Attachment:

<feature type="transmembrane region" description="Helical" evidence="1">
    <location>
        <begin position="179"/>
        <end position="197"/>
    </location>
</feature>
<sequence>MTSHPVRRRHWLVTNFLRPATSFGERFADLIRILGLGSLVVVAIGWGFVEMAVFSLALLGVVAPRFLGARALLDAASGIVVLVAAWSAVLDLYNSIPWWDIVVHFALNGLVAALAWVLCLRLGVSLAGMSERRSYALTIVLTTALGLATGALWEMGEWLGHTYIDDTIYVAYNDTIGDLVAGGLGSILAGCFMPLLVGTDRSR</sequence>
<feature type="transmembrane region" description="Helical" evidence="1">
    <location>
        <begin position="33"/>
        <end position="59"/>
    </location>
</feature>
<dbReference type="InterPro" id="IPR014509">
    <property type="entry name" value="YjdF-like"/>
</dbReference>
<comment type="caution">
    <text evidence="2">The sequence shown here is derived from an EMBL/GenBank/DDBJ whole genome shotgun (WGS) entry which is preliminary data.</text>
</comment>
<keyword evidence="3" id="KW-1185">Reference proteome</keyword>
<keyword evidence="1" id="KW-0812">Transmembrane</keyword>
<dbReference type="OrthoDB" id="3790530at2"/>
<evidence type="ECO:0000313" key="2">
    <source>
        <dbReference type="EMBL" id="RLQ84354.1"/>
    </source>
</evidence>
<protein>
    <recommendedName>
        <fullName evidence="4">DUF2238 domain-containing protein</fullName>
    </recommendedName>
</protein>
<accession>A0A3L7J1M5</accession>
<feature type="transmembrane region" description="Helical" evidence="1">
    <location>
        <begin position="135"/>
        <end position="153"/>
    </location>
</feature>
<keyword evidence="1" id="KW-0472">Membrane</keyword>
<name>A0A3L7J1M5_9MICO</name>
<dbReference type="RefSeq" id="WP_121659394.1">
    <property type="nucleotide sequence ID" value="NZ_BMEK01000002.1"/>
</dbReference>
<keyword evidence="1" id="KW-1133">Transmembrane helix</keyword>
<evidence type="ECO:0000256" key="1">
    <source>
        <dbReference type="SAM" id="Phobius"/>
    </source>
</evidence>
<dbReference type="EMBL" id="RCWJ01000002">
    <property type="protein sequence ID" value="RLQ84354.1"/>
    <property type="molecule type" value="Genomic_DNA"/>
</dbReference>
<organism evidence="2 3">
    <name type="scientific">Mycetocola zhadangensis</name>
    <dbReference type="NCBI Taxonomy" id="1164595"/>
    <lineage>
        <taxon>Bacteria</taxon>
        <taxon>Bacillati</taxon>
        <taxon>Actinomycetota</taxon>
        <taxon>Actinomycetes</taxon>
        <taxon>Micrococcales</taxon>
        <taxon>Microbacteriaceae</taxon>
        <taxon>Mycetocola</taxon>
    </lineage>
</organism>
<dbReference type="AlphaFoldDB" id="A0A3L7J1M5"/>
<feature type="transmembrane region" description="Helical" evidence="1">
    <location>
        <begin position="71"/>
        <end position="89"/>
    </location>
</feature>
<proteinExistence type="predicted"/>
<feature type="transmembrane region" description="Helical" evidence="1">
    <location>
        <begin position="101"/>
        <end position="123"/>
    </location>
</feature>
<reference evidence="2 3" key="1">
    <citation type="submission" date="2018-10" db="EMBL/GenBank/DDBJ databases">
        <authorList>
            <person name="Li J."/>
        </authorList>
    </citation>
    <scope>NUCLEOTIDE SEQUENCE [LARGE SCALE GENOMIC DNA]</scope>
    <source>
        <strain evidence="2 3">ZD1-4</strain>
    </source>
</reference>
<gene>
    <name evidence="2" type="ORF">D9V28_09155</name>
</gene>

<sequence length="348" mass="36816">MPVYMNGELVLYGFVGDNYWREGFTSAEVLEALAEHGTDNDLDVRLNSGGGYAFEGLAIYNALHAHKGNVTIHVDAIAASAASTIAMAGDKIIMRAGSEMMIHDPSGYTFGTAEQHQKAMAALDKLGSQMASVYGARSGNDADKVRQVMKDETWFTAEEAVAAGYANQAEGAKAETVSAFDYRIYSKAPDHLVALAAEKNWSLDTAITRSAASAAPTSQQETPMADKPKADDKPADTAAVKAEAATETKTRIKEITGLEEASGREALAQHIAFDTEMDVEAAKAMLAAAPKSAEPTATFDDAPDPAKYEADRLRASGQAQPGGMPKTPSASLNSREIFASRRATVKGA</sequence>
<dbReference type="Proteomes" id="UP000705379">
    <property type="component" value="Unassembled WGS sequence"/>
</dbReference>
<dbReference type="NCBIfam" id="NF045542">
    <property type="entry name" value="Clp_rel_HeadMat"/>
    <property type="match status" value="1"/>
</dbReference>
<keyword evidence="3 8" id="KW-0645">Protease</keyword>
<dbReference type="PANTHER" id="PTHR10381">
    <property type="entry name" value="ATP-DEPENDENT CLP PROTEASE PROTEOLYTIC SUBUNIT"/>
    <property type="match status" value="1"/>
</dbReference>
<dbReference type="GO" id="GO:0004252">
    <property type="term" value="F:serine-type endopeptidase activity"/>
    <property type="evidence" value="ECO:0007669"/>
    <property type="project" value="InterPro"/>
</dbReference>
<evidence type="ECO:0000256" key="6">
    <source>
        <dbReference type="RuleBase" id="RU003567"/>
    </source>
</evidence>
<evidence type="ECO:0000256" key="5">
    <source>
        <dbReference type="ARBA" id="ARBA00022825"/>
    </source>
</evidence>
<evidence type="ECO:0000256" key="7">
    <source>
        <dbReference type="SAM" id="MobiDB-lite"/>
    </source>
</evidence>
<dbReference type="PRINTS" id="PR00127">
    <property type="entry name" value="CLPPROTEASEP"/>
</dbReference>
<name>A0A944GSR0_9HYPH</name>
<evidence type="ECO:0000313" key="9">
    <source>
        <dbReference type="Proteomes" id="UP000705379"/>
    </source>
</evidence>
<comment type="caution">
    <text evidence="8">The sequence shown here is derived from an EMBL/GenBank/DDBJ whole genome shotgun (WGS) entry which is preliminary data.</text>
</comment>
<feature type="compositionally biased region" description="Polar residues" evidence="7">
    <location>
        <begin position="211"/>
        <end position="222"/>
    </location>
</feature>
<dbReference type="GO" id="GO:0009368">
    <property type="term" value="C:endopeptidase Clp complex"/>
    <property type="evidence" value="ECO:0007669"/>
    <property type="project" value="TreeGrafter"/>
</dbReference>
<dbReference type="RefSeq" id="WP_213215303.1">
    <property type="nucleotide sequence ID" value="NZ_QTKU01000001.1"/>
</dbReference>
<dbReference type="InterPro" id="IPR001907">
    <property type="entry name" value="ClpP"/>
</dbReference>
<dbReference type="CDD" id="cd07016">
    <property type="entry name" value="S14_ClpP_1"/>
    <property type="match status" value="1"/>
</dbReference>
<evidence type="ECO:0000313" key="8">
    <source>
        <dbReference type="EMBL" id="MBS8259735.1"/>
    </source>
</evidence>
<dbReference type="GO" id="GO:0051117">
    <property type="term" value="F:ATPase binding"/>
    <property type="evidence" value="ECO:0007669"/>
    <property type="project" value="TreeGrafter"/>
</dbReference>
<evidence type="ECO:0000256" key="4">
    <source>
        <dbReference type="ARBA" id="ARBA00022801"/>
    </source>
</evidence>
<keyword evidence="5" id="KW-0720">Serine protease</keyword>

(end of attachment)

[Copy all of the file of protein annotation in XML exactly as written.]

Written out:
<feature type="transmembrane region" description="Helical" evidence="1">
    <location>
        <begin position="179"/>
        <end position="197"/>
    </location>
</feature>
<sequence>MTSHPVRRRHWLVTNFLRPATSFGERFADLIRILGLGSLVVVAIGWGFVEMAVFSLALLGVVAPRFLGARALLDAASGIVVLVAAWSAVLDLYNSIPWWDIVVHFALNGLVAALAWVLCLRLGVSLAGMSERRSYALTIVLTTALGLATGALWEMGEWLGHTYIDDTIYVAYNDTIGDLVAGGLGSILAGCFMPLLVGTDRSR</sequence>
<feature type="transmembrane region" description="Helical" evidence="1">
    <location>
        <begin position="33"/>
        <end position="59"/>
    </location>
</feature>
<dbReference type="InterPro" id="IPR014509">
    <property type="entry name" value="YjdF-like"/>
</dbReference>
<comment type="caution">
    <text evidence="2">The sequence shown here is derived from an EMBL/GenBank/DDBJ whole genome shotgun (WGS) entry which is preliminary data.</text>
</comment>
<keyword evidence="3" id="KW-1185">Reference proteome</keyword>
<keyword evidence="1" id="KW-0812">Transmembrane</keyword>
<dbReference type="OrthoDB" id="3790530at2"/>
<evidence type="ECO:0000313" key="2">
    <source>
        <dbReference type="EMBL" id="RLQ84354.1"/>
    </source>
</evidence>
<protein>
    <recommendedName>
        <fullName evidence="4">DUF2238 domain-containing protein</fullName>
    </recommendedName>
</protein>
<accession>A0A3L7J1M5</accession>
<feature type="transmembrane region" description="Helical" evidence="1">
    <location>
        <begin position="135"/>
        <end position="153"/>
    </location>
</feature>
<keyword evidence="1" id="KW-0472">Membrane</keyword>
<name>A0A3L7J1M5_9MICO</name>
<dbReference type="RefSeq" id="WP_121659394.1">
    <property type="nucleotide sequence ID" value="NZ_BMEK01000002.1"/>
</dbReference>
<keyword evidence="1" id="KW-1133">Transmembrane helix</keyword>
<evidence type="ECO:0000256" key="1">
    <source>
        <dbReference type="SAM" id="Phobius"/>
    </source>
</evidence>
<dbReference type="EMBL" id="RCWJ01000002">
    <property type="protein sequence ID" value="RLQ84354.1"/>
    <property type="molecule type" value="Genomic_DNA"/>
</dbReference>
<organism evidence="2 3">
    <name type="scientific">Mycetocola zhadangensis</name>
    <dbReference type="NCBI Taxonomy" id="1164595"/>
    <lineage>
        <taxon>Bacteria</taxon>
        <taxon>Bacillati</taxon>
        <taxon>Actinomycetota</taxon>
        <taxon>Actinomycetes</taxon>
        <taxon>Micrococcales</taxon>
        <taxon>Microbacteriaceae</taxon>
        <taxon>Mycetocola</taxon>
    </lineage>
</organism>
<dbReference type="AlphaFoldDB" id="A0A3L7J1M5"/>
<feature type="transmembrane region" description="Helical" evidence="1">
    <location>
        <begin position="71"/>
        <end position="89"/>
    </location>
</feature>
<proteinExistence type="predicted"/>
<feature type="transmembrane region" description="Helical" evidence="1">
    <location>
        <begin position="101"/>
        <end position="123"/>
    </location>
</feature>
<reference evidence="2 3" key="1">
    <citation type="submission" date="2018-10" db="EMBL/GenBank/DDBJ databases">
        <authorList>
            <person name="Li J."/>
        </authorList>
    </citation>
    <scope>NUCLEOTIDE SEQUENCE [LARGE SCALE GENOMIC DNA]</scope>
    <source>
        <strain evidence="2 3">ZD1-4</strain>
    </source>
</reference>
<gene>
    <name evidence="2" type="ORF">D9V28_09155</name>
</gene>

<sequence length="348" mass="36816">MPVYMNGELVLYGFVGDNYWREGFTSAEVLEALAEHGTDNDLDVRLNSGGGYAFEGLAIYNALHAHKGNVTIHVDAIAASAASTIAMAGDKIIMRAGSEMMIHDPSGYTFGTAEQHQKAMAALDKLGSQMASVYGARSGNDADKVRQVMKDETWFTAEEAVAAGYANQAEGAKAETVSAFDYRIYSKAPDHLVALAAEKNWSLDTAITRSAASAAPTSQQETPMADKPKADDKPADTAAVKAEAATETKTRIKEITGLEEASGREALAQHIAFDTEMDVEAAKAMLAAAPKSAEPTATFDDAPDPAKYEADRLRASGQAQPGGMPKTPSASLNSREIFASRRATVKGA</sequence>
<dbReference type="Proteomes" id="UP000705379">
    <property type="component" value="Unassembled WGS sequence"/>
</dbReference>
<dbReference type="NCBIfam" id="NF045542">
    <property type="entry name" value="Clp_rel_HeadMat"/>
    <property type="match status" value="1"/>
</dbReference>
<keyword evidence="3 8" id="KW-0645">Protease</keyword>
<dbReference type="PANTHER" id="PTHR10381">
    <property type="entry name" value="ATP-DEPENDENT CLP PROTEASE PROTEOLYTIC SUBUNIT"/>
    <property type="match status" value="1"/>
</dbReference>
<dbReference type="GO" id="GO:0004252">
    <property type="term" value="F:serine-type endopeptidase activity"/>
    <property type="evidence" value="ECO:0007669"/>
    <property type="project" value="InterPro"/>
</dbReference>
<evidence type="ECO:0000256" key="6">
    <source>
        <dbReference type="RuleBase" id="RU003567"/>
    </source>
</evidence>
<evidence type="ECO:0000256" key="5">
    <source>
        <dbReference type="ARBA" id="ARBA00022825"/>
    </source>
</evidence>
<evidence type="ECO:0000256" key="7">
    <source>
        <dbReference type="SAM" id="MobiDB-lite"/>
    </source>
</evidence>
<dbReference type="PRINTS" id="PR00127">
    <property type="entry name" value="CLPPROTEASEP"/>
</dbReference>
<name>A0A944GSR0_9HYPH</name>
<evidence type="ECO:0000313" key="9">
    <source>
        <dbReference type="Proteomes" id="UP000705379"/>
    </source>
</evidence>
<comment type="caution">
    <text evidence="8">The sequence shown here is derived from an EMBL/GenBank/DDBJ whole genome shotgun (WGS) entry which is preliminary data.</text>
</comment>
<feature type="compositionally biased region" description="Polar residues" evidence="7">
    <location>
        <begin position="211"/>
        <end position="222"/>
    </location>
</feature>
<dbReference type="GO" id="GO:0009368">
    <property type="term" value="C:endopeptidase Clp complex"/>
    <property type="evidence" value="ECO:0007669"/>
    <property type="project" value="TreeGrafter"/>
</dbReference>
<dbReference type="RefSeq" id="WP_213215303.1">
    <property type="nucleotide sequence ID" value="NZ_QTKU01000001.1"/>
</dbReference>
<dbReference type="InterPro" id="IPR001907">
    <property type="entry name" value="ClpP"/>
</dbReference>
<dbReference type="CDD" id="cd07016">
    <property type="entry name" value="S14_ClpP_1"/>
    <property type="match status" value="1"/>
</dbReference>
<evidence type="ECO:0000313" key="8">
    <source>
        <dbReference type="EMBL" id="MBS8259735.1"/>
    </source>
</evidence>
<dbReference type="GO" id="GO:0051117">
    <property type="term" value="F:ATPase binding"/>
    <property type="evidence" value="ECO:0007669"/>
    <property type="project" value="TreeGrafter"/>
</dbReference>
<evidence type="ECO:0000256" key="4">
    <source>
        <dbReference type="ARBA" id="ARBA00022801"/>
    </source>
</evidence>
<keyword evidence="5" id="KW-0720">Serine protease</keyword>